LDR change over time

Hi all,
I want to use a LDR to measure when the light in a room is switched off. During the day the light in the room will fluctuate due to sunlight. What I would like to achieve is that the Arduino only switches on a LED, when the sensor reading drops more than 200 compared with a previous reading one second before. So basically it only detects when the sensorvalue drops fast in a short period of time.

I've currently made the code below, which seems to kind of work, but I think it can be done more precise and solid.
What is the best way to do this?

Thanks in advance!

int LDR = A0; //analog pin 0
unsigned long time;
int value[50];
int previous[50];
int i = 0;
int j = 0;
int ledPin = 13;

void setup(){
  Serial.begin(9600);
  pinMode(ledPin, OUTPUT); 
}

void loop(){
  time = millis();
  value[i] = analogRead(LDR);
  i = (i + 1) % 50;   // modulo operator rolls over variable  
  previous[j] =  value[i-1];
  
if ((value[i]-previous[j]) > 200 ){
  if (ledPin == LOW){
  digitalWrite(ledPin, HIGH);   // sets the LED on
  }
    if (ledPin == HIGH){
  digitalWrite(ledPin, LOW);   // sets the LED on
  }
}

Serial.println(value[i]-previous[j]);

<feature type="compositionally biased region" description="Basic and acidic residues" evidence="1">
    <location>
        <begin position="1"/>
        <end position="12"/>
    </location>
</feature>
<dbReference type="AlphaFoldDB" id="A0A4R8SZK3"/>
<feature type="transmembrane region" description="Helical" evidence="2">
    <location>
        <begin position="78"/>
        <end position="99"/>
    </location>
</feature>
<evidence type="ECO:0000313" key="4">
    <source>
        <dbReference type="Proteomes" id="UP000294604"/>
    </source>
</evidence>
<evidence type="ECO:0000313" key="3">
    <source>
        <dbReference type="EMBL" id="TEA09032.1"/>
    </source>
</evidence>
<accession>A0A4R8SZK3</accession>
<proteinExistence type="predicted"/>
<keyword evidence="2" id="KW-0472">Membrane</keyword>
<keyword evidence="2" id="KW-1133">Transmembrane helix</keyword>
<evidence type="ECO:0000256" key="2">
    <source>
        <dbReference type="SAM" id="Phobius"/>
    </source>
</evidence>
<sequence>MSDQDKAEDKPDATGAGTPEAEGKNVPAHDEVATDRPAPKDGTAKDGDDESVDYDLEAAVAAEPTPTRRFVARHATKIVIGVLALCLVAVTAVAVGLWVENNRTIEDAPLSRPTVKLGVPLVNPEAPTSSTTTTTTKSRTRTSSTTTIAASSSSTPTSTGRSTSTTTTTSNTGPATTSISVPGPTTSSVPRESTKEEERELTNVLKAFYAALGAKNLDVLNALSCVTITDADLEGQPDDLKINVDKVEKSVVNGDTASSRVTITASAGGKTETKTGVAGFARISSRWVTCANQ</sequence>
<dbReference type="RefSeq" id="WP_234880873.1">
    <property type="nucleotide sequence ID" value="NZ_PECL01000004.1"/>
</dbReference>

//Serial.println(analogRead(LDR));
delay(1000);
}

How did you decide that the sensor value should drop by 200?

I would determine the cutoff levels empirically, by gathering data for a number of days under various weather and lighting conditions, and then decide what values would be appropriate.

When you use a resistor and a LDR, the curve is like a logarithmic curve. A value of 200 doesn’t say much, as jreminton pointed out.

You have sunk into the code swamp.
It is not clear what the sketch is doing, and what the arrays are for. Your indents are not consistent and its needs more comments. Because of that, a mistake is easily made, and you made one because the value of ‘j’ stays 0.

One whole second is a long time. A cloud in front of the sun could do that. Let’s make it shorter.
The most simple code would remember the previous value. During the analog-to-digital conversion, the light can be switched off, so it would be better to remember two previous samples. But the next example only remembers the previous value.

// untested example.

#define MAX_CHANGE 200
const int LDR = A0;    //analog pin 0
int value;
int previous;
const int ledPin = 13;

void setup(){
  Serial.begin(9600);
  pinMode(ledPin, OUTPUT); 

  // set start values.
  value = previous = analogRead(LDR);
}

void loop(){
  value = analogRead(LDR);
  
  if ((value - previous) > MAX_CHANGE) {
    if (ledPin == LOW) {
      digitalWrite(ledPin, HIGH);   // sets the LED on
    } else {
      digitalWrite(ledPin, LOW);   // sets the LED off
    }
  }
  Serial.println(value-previous); 

  // remember previous value
  previous = value;
  delay(100);
}